Our new design project is focused on creating a plan for making lifestyle changes in light of the new Coronavirus onset. While such occurrences present serious challenges, they also offer the opportunity for positive changes, and we are choosing to focus on the latter so that all of us can make the best of our immediate futures. The following quote captures the spirit of the project:
Incredible change happens in your life when you decide to take control of what you do have power over instead of craving control over what you don’t.– Steve Maraboli
In the context of the pandemic we are experiencing there is much that is out of our control creating a lot of uncertainty. Our goal will be to intentionally design our habitats to adapt as well as we possibly can to our new environment.
MODEULE 1: Inspiration & Identification
Post ‘Constraint Map’ to site with a reflection on all activities in this module.
Scan the media to get a feel for the variety of ways people are responding to this virus crisis. Especially look for positive examples. Focus on how people are responding in terms of changing lifestyles and daily routines and habits.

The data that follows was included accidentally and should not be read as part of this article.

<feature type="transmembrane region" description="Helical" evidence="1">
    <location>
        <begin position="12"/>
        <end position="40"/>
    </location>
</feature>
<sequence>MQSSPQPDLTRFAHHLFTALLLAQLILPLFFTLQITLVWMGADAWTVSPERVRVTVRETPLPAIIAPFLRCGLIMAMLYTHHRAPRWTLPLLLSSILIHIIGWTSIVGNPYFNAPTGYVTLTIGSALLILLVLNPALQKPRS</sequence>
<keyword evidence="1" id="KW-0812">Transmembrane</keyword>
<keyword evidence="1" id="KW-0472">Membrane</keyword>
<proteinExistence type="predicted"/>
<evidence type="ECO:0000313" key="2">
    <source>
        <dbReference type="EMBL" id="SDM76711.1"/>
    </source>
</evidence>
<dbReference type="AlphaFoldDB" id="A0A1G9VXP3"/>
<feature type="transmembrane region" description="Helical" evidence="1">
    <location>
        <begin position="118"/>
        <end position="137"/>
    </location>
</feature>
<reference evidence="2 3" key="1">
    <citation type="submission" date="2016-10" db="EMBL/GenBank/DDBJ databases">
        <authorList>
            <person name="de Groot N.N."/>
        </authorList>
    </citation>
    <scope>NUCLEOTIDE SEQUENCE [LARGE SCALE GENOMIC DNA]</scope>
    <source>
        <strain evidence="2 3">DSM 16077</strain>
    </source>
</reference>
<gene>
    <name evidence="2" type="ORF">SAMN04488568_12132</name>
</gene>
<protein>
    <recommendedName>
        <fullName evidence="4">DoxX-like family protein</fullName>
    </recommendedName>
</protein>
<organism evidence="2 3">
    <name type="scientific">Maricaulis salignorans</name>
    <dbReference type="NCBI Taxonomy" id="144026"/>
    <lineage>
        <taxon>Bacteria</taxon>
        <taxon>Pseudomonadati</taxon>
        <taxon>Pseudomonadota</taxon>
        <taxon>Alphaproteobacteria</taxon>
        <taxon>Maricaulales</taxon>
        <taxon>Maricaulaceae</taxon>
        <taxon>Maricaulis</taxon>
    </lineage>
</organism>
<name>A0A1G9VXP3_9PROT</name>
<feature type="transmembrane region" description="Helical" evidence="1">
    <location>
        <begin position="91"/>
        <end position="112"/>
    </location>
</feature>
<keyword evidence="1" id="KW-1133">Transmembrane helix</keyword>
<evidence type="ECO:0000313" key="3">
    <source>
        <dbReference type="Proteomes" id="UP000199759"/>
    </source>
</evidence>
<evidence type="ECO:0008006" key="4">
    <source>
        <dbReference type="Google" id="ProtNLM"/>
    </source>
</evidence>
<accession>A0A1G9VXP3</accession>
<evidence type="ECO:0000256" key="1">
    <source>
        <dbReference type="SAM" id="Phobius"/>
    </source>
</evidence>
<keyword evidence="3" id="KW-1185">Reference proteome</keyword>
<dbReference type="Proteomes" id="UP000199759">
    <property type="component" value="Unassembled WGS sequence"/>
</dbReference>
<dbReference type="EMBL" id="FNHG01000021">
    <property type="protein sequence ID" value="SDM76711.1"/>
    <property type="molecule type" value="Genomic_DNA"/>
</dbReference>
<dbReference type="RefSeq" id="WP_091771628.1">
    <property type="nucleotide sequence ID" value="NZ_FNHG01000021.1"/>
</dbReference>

Seek out and read about a historical event that parallels what we are experiencing today.
Create a constraint map, exploring various aspects of the design challenge. Adapt the book template to this specific case. (example)
Turn constraints into opportunities by… highlight / circle constraints on your map that present opportunities for change.
Constraint mapping certainly has similarities to mind mapping in that you will be visually depicting the connections between the constraints related to the categories of end user, designer, and production (as described in the book).
Think about how you are going to adapt the generic constraint map shown below to our specific design challenge.